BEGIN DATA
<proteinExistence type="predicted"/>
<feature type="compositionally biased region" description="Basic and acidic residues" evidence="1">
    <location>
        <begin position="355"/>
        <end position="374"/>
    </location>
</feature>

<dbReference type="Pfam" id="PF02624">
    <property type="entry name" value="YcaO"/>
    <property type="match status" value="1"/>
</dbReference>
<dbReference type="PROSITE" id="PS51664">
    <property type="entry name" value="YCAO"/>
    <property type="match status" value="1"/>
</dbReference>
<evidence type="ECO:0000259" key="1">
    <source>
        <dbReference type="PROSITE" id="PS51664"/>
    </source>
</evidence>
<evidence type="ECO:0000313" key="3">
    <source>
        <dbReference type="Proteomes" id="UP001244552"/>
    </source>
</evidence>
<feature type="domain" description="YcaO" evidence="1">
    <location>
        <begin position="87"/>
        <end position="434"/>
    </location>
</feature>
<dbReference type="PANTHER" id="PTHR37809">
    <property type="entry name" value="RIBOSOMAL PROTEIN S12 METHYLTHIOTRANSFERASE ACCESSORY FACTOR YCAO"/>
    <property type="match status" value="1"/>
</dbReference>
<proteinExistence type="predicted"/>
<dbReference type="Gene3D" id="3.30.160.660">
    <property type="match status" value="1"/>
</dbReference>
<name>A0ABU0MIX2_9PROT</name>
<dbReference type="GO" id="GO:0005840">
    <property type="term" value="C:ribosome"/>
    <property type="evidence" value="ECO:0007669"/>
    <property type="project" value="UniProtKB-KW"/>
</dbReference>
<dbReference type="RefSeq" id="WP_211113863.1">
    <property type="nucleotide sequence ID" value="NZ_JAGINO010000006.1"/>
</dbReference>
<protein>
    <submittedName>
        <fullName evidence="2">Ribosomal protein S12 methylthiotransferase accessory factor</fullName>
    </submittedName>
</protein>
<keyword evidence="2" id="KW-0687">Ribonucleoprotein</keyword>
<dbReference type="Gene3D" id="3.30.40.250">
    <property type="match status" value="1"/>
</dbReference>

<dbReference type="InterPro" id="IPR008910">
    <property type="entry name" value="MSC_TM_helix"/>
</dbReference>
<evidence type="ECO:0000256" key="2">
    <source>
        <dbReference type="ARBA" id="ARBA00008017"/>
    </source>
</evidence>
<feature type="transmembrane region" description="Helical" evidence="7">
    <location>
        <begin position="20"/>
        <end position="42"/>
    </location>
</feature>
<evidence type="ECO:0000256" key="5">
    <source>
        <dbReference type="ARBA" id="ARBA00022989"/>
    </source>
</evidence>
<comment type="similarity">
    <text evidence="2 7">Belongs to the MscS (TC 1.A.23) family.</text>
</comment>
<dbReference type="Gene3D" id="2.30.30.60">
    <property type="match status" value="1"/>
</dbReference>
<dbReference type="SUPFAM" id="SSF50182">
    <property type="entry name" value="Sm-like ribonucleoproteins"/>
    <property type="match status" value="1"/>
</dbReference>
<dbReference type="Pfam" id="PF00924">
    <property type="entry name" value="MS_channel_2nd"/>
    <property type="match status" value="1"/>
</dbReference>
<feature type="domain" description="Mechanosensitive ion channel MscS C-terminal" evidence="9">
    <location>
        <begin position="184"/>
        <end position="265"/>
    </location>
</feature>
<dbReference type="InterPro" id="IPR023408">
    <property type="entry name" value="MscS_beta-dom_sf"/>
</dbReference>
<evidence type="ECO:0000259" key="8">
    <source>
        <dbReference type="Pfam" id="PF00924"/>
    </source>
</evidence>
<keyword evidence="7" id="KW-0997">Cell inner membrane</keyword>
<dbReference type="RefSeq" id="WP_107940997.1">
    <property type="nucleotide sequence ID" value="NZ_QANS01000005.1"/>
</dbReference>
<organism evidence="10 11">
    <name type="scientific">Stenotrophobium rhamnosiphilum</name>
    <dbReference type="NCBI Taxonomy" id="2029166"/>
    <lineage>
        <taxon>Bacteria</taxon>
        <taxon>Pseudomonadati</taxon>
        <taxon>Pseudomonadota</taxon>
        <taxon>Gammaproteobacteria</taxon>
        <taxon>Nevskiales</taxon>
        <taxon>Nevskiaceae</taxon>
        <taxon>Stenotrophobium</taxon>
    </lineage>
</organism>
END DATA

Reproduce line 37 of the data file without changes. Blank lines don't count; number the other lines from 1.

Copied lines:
<dbReference type="Gene3D" id="3.30.160.660">